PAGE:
Fans seek safety
Page 3 of 19 -- Megan Berry of Cambridge: "I'm now a very disillusioned fan who is sick and tired of seeing good players treated badly and having it all chalked up to "another good guy falling victim to the system. What kind of system are we promoting then -- as coaches, fans and the media who cover it all? Tell me why I should still care about the Patriots."
Mike Zinkus of Framingham is also upset. "I don't even want to watch the Pats this season. I just changed the wallpaper on my computer to the Bills. Seriously though, do you think the Pats can overcome this? I feel they easily went from 11-5 to 8-8. Not even so much for his on field play, but because of his leadership and the negative psychological effect it will have on the team. What do you think? Of course, Lawyer could have renegotiated and his cap hit for a safety was huge, but am I wrong in assuming Mr. Belichick wanted to set an example? Weren't there other avenues to pursue, like Willie McGinest or even Ty Law? Carry the guy for a year. It's not like the team is saving any money, his cap hit just gets spread out over two years, right? Mark my words, big mistake!"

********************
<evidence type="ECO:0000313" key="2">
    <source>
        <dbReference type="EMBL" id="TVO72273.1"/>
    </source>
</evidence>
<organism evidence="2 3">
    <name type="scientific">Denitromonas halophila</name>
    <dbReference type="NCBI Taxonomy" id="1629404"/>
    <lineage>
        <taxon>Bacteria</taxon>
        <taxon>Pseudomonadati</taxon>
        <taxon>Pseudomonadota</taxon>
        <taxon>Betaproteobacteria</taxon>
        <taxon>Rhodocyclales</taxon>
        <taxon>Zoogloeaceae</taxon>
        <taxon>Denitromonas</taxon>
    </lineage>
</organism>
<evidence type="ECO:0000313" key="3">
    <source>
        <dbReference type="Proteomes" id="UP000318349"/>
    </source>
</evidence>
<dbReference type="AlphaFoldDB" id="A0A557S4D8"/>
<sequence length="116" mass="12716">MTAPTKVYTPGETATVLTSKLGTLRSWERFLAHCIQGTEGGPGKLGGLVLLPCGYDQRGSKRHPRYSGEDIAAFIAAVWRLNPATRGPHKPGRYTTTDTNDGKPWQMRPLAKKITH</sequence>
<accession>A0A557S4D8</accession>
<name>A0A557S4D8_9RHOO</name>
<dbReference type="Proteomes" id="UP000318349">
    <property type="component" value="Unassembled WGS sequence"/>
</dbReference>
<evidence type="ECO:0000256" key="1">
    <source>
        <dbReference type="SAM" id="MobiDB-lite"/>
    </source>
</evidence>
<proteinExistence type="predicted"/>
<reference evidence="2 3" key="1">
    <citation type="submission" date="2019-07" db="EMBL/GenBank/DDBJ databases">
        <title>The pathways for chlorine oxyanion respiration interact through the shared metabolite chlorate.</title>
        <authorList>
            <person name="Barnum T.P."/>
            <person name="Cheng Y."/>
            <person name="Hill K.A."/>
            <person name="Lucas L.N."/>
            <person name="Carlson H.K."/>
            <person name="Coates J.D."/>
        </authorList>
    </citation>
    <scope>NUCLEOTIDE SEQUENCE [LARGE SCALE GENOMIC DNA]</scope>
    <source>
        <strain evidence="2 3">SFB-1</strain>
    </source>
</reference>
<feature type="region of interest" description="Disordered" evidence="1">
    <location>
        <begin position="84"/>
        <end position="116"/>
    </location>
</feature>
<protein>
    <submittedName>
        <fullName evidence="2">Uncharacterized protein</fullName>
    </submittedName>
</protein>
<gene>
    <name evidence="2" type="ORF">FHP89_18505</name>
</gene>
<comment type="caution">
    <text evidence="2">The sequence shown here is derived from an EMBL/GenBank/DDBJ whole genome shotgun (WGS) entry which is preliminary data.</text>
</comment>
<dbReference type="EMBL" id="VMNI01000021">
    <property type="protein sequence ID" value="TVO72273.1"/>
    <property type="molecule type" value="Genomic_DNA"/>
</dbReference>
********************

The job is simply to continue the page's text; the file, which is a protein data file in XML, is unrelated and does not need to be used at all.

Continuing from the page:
Paul J. from Natick takes a different point of view: "I am questioning why you and some of the other sports columnists around town seem so eager to take the side of Lawyer in this situation. Some seem very willing to come down on the Pats management and imply that they made a big mistake by cutting Milloy, yet you overlook one big issue and one that I would of thought you guys would be more aware of and pick up on. Milloy was going to make $4.4 million dollars this year. And he was not willing to take a cut in pay to help the team stay under the cap? With a pay cut, as reported by some of you guys, Lawyer would still have been making close to $3 million a year! I don't know what leads you to take the side of a player who is making $3 million a year (after his pay cut) and label that as a raw deal but I have a hard time thinking that many Pats fans see any injustice in this either. Especially since some of them might be out of work as well as others who might make a respectable salary but in reality it's still peanuts in comparison to the players. How can you overlook this and stick up for Milloy? Don't get me wrong, I was shocked when they released him and I think it will certainly hurt the team. He was and is a great player and I am sure Belichick was sincere in his comments yesterday. He was part of the reason this team has been so successful and popular the past decade. But when these guys are making millions of dollars and are not willing to adjust their salaries for the good of the team and organization, while their fans are shelling out thousands and thousands of their own hard earned money, I don't see where there is a point where you can really back Milloy here. And let me make a point here, when I say hard earned money, I am not talking about playing football. I know some Patriots have restructured their contracts many times (Ted Johnson), and to me that is the most impressive quality of a player. Sacrificing financial gain for the good of the team and also being able to put their lives in perspective with their fans. People in the real world make those sacrifices and even harder ones every day. And they make peanuts next to Lawyer Milloy. If he was truly the heart of this organization and was truly connected to it I think a sacrifice on his part could have and should have been made. Now inevitably he will move on to another team and make $4 or 5 million or however much he wants, but he will leave behind a team that was as much a part of him as he was to it, leave all of his teammates, sacrifice a possible second championship with that team, and most importantly leave a fan base that truly adored him for what amounts to be $1.5 million in a career that will earn him close to $50 million. Raw deal? I don't think so. The only people who are getting the raw deal are the fans and it's discouraging that you and your colleagues overlooked that." Continued...